Ride
Nowhere
Creation/Sire/WEA

I have this vivid memory of the first time I heard this album.  It was a gloriously sunny day, and I was sitting on the steps me and my Old  Man had built down to the beach from my parents’ place on Burrard Inlet outside of Vancouver.  There was nothing, no one about. It was a chilly October day, and this album came crashing into my headphones on my Walkman.  I had borrowed the tape from my friend Mike Robinson (RIP), before I got my own copy.

Nowhere starts with ‘Seagull,’ which itself begins with this furious cymbal before squalls of guitar feedback and then Steve Queralt’s big, fat bassline, and then it all comes crashing down into furious drums from Loz Colbert and guitarists Andy Bell and Mark Gardener seemingly attempting to out play each other, as squalls of feedback come crashing through the speakers.  And then Bell’s vocals kick in.

My eyes are sore
My body weak
My throat is dry
I cannot speak
My words are dead
Floating like feathers to the floor

Yeah, so, the lyrics aren’t particularly profound, but, really, no one listened to Ride for the lyrics.  The vocals of Bell or Gardener, the two songwriters, were more about affect and feeling than words.  It’s been 29 years this fall since I first heard this album, and even now, after hearing ‘Seagull’ about 48 quadrillion times, it still sends chills down my spine.

After borrowing the cassette from Robinson, I copied it, but that was only until I got paid and could go to Sam the Record Man and get me my own copy of the cassette.  I wore that one out by the end of high school the following June.  So I bought a new copy of it at the big Sam’s in downtown Vancouver on Seymour St.  And I took it with me to Ottawa to begin my university career.  But the time I gave up on that and moved back to the University of British Columbia in Vancouver in 1993, I was on my third copy of the cassette.  Thank god for CDs, man.  They don’t wear out like cassettes.  Now, of course, it’s 2019, and I am digital.  I don’t do vinyl, I don’t need another pile of shit to lug around.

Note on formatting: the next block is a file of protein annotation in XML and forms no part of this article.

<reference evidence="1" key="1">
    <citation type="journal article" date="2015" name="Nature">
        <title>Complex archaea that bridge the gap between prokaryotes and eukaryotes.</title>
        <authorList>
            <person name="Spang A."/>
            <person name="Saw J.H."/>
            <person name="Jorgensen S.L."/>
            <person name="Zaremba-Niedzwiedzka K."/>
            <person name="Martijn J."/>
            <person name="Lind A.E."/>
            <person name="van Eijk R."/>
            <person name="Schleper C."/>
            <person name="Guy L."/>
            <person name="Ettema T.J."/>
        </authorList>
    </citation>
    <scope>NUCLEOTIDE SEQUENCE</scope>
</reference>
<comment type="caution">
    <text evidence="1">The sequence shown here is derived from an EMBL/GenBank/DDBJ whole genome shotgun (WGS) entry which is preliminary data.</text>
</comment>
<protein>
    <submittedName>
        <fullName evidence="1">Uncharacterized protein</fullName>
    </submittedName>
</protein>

‘Seagull’ is the most furious song on the album, all crashing drums, guitars, feedback, and bass.  After that, it’s not exactly as if Ride mellow out so much as the trip continues.  Most of the songs on Nowhere are love songs of some variation, written by romantic young men from Oxford, who met at art school.  Almost all of the lyrics are filtered through drug trips, and they reflect the generally heavy thoughts young, romantic men have when they’re high.  But, affect, man.

This album still gets played a fair amount around here.  Its brilliance still is apparent.

There is a difference between the North American and British/Irish version of Nowhere.  We got the better deal in the colonies.  The original album is eight tracks long, but on this side of the Atlantic, we got the Fall ep tacked onto the end, so we got eleven tracks in total, including the seeming title track of the album, ‘Nowhere.’

Gardener handles the bulk of the vocals on this album.  He and Bell share the first two tracks, ‘Seagull’ and ‘Kaleidoscope.’  And Bell takes ‘Paralyzed’, ‘Vapour Trail,’ ‘Here and Now’ and ‘Nowhere.’  Gardener handles the rest.  This makes Nowhere an outlier in the Ride ouevre.  It’s not as if Bell took over primary duties necessarily, as both of them contributed songs to later releases, but Bell provided more of the vocals.